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How much are property management fees?

February 25, 2020

New to owning an investment property, or considering taking the plunge?

If you’re renting out your property, your options are to handle the day-to-day management yourself, or hire a professional property manager to do it. By doing it yourself, you save on rental agent fees, however, you take on the time commitment and risks yourself. Rental costs for landlords vary, but hiring a professional saves time and money in the long term.

So what are property management fees? How much does a property manager cost? And what do you get for your money? Hannah Gill, Managing Director of Independent Property Management, shares her insights on how property management fees are structured, what you can expect to pay and why it’s an investment that pays off.

How to compare property management fees

How much is property management? It’s not as simple as a single number or percentage.

Property management fees are generally divided into a few categories. There is the:

  • ongoing management fee
  • property management leasing fee
  • a range of miscellaneous fees and charges.

When you compare property management fees, make sure you understand what services are included in each fee quoted. Otherwise, you may not be comparing apples with apples.

“Some companies will offer an all-inclusive fee,” explains Hannah. “That means that they’re bundling the cost, often including a letting fee into the monthly charge, instead of charging for it separately as it arises.”

Which structure is better?

“It really depends. Some owners prefer an all-inclusive fee, because they can budget more accurately. Others prefer to separate out the property management and letting fee. When companies bundle them together, they work it out on the basis that you’ll need a new tenant say at every twelve months. If you have higher turnover than that, you’ll save money. If you have the same tenant for two or three years, you’ll end up paying more.”

The most common approach is still to charge a property management fee, letting fee and ancillary costs separately. In fact, although Independent offers both an all-inclusive and separate fee structure, the vast majority of owners choose the latter.

 

Real estate letting fees

A real estate letting fee pays for all the work associated with getting a new tenant for your property. It is generally a flat fee based on your asking rent. Some companies will include the marketing costs in the letting fee, whereas others charge it separately.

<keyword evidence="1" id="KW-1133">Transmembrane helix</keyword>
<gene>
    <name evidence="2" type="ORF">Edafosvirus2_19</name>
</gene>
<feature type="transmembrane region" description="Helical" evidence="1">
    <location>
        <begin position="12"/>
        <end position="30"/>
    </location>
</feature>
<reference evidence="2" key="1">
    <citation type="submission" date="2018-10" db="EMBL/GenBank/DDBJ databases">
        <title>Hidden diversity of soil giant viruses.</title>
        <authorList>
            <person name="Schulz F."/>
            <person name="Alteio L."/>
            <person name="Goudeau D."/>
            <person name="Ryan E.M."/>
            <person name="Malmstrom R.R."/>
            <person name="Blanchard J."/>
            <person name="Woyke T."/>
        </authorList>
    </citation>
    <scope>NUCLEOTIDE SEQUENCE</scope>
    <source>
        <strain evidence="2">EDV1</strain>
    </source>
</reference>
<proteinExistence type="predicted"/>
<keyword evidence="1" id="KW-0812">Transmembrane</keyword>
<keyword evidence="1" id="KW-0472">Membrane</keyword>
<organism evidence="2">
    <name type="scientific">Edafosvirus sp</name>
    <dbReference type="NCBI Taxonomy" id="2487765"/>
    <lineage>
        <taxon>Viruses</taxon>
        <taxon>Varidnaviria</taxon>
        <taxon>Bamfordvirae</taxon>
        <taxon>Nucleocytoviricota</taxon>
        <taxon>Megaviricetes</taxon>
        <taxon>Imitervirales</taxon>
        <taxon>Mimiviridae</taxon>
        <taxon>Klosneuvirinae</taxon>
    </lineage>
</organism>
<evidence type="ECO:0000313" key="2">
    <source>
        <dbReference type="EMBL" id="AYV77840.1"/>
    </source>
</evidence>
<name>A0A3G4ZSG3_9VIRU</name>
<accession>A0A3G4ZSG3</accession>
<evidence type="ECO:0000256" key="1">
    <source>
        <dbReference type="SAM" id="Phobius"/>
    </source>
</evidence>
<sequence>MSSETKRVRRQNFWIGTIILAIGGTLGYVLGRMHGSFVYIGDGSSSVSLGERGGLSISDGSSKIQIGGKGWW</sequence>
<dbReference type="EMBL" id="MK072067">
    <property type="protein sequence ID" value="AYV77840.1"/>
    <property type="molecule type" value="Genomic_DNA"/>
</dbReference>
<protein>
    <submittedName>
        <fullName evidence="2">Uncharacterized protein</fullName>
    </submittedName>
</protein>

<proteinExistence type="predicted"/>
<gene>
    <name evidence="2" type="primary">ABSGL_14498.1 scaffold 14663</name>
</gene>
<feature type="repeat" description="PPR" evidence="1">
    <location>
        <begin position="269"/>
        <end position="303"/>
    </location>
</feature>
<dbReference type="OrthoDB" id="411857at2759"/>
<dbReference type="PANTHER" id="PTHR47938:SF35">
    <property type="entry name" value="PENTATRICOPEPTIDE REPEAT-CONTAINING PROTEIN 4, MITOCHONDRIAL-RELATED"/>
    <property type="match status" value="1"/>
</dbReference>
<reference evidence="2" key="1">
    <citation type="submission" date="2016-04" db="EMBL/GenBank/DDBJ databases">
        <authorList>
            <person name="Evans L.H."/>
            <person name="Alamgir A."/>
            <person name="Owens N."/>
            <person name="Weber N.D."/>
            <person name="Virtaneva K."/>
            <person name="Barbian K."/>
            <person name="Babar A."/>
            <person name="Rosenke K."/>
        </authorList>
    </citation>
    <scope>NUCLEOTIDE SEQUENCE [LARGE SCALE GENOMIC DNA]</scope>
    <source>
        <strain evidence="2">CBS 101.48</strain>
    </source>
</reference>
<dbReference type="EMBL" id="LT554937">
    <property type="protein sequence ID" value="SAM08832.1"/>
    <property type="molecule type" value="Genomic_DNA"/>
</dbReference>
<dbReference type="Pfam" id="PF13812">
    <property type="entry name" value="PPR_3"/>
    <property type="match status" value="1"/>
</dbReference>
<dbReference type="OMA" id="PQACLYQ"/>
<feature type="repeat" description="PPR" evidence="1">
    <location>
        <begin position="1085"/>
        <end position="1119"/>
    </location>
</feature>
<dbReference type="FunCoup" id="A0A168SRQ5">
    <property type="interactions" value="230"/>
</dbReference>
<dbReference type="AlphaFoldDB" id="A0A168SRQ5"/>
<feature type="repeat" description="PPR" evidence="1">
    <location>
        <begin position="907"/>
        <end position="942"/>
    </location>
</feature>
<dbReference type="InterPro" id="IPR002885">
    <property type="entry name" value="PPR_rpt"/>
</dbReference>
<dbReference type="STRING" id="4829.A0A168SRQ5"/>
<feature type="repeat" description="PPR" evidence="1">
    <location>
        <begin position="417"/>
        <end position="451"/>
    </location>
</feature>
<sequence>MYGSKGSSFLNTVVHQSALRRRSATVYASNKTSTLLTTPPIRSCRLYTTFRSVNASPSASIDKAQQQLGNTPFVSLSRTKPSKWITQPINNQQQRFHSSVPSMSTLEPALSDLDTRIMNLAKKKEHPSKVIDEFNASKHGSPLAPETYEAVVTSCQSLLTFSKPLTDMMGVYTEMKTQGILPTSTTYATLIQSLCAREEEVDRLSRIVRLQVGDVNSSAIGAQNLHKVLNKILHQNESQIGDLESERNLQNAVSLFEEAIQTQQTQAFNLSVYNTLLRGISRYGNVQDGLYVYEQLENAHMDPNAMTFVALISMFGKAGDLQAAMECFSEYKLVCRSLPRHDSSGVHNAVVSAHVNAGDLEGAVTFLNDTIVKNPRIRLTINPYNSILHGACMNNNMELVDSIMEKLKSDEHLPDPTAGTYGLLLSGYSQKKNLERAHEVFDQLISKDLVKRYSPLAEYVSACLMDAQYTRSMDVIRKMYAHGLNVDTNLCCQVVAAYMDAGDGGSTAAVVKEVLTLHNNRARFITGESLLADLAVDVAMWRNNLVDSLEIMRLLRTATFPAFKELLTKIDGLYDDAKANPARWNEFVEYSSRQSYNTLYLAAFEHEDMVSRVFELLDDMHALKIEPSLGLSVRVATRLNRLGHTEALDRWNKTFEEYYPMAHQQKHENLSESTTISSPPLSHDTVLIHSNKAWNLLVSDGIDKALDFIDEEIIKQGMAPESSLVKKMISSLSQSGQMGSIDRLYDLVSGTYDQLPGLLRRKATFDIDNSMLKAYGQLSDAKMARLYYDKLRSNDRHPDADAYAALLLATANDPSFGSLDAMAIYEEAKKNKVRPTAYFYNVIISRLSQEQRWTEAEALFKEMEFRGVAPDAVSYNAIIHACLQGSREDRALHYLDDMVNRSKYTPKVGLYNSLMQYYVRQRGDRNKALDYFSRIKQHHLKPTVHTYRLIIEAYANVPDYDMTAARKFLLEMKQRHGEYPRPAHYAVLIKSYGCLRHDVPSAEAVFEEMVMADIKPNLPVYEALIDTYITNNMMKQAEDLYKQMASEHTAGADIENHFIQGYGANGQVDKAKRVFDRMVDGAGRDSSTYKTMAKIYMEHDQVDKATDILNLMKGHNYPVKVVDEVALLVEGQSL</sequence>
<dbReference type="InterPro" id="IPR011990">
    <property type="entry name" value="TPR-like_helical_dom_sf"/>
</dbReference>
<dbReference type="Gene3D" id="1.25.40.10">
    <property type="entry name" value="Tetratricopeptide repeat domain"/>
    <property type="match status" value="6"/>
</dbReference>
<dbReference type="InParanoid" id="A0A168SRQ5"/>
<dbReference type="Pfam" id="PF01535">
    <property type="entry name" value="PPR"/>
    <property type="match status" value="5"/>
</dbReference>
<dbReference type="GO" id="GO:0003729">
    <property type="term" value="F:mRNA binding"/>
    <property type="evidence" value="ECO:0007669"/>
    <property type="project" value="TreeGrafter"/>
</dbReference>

How much is a letting fee?

“A standard letting fee is usually one week’s rent, although it can be one and a half. Marketing packages are really varied. They might include 3D floor plans, photography, signboards, social media and more. Marketing might cost from $100 up to $800 - it really depends a lot on the agents recommended strategy and the property."

“If it’s a high-end property, or the owners are having trouble finding a tenant, we might recommend a targeted social campaign to reach a wider audience. That adds to the cost. At the moment, there’s a very strong market for rental properties in Canberra, so costs can be kept down.”

For your combined letting and marketing fees, your property manager will usually:

  • Come up with a marketing campaign
  • Arrange photography and write a listing advertisement
  • Arrange advertising and marketing including signage
  • Respond to queries from prospective tenants
  • Organise inspections and attend the property to show prospective tenants around
  • Receive and assess applications, including credit and reference checks
  • Negotiate the terms of the lease and arrange for the contract to be signed by owner and tenant
  • Conduct the initial inspection once a tenant has signed, including thoroughly documenting the property’s condition with detailed photographs (although this is sometimes charged separately)
Ongoing property management fee

Once you have a tenant secured, your property manager will handle the ongoing management. For this, they charge a property management fee. The fee is usually a percentage of the rent collected.

Just like in other parts of Australia, property management fees in Canberra vary.

“In Canberra, there’s a huge range,” says Hannah. “Fees can be as low as 4%, or as much as 11%. Then there are ancillary fees on top. If it’s an all-inclusive fee, you may be looking at 16% or more.”

The property management fee pays for your property manager to:

  • Collect the rent
  • Follow up on arrears
  • Pay water bills and recover the money from the tenant. If you have negotiated that the tenant pay any other utility bills, the property manager will pay and recover these amounts as well.
  • Pay council rates, strata levies and other ongoing costs on your behalf
  • Conduct regular inspections and document the property’s condition
  • Respond to maintenance requests and organise any repairs. When you hire your property manager, you can set expectations for when they contact you about repairs. Some owners prefer to be asked for approval for any maintenance requests, whereas others are happy for the property manager to just go ahead and arrange them if they fall under an agreed limit.
  • Liaise between owner, tenant and (if applicable) strata company
  • Keep up to date with relevant legislation and communicate any changes to both tenant and owner so that they know their rights and responsibilities.
Ancillary fees

Some companies will charge extra for tasks that only come up from time to time. Others will roll it into their ongoing property management fee. Extra fees might be charged for any or all of the following:

  • Administration fee - this covers postage, photocopying, document storage and other costs associated with administration. It is often charged monthly.
  • Renewal fee - leases are generally for one year. When it comes time to renew the lease, your property manager will advise you whether the rent should be raised and revisit the other terms and conditions. All parties then need to sign a new contract.
  • Advertising fee - the amount charged by various platforms such as real estate website or newspapers to carry your advertisement, plus costs incurred to hire professional photographers, copywriters or stylists. Some agencies bundle this with the letting fee, but it is more often separated out.
  • Inspection fee - while this is often covered by all-inclusive fees, some companies separate it out. This can be useful if you prefer less frequent inspections.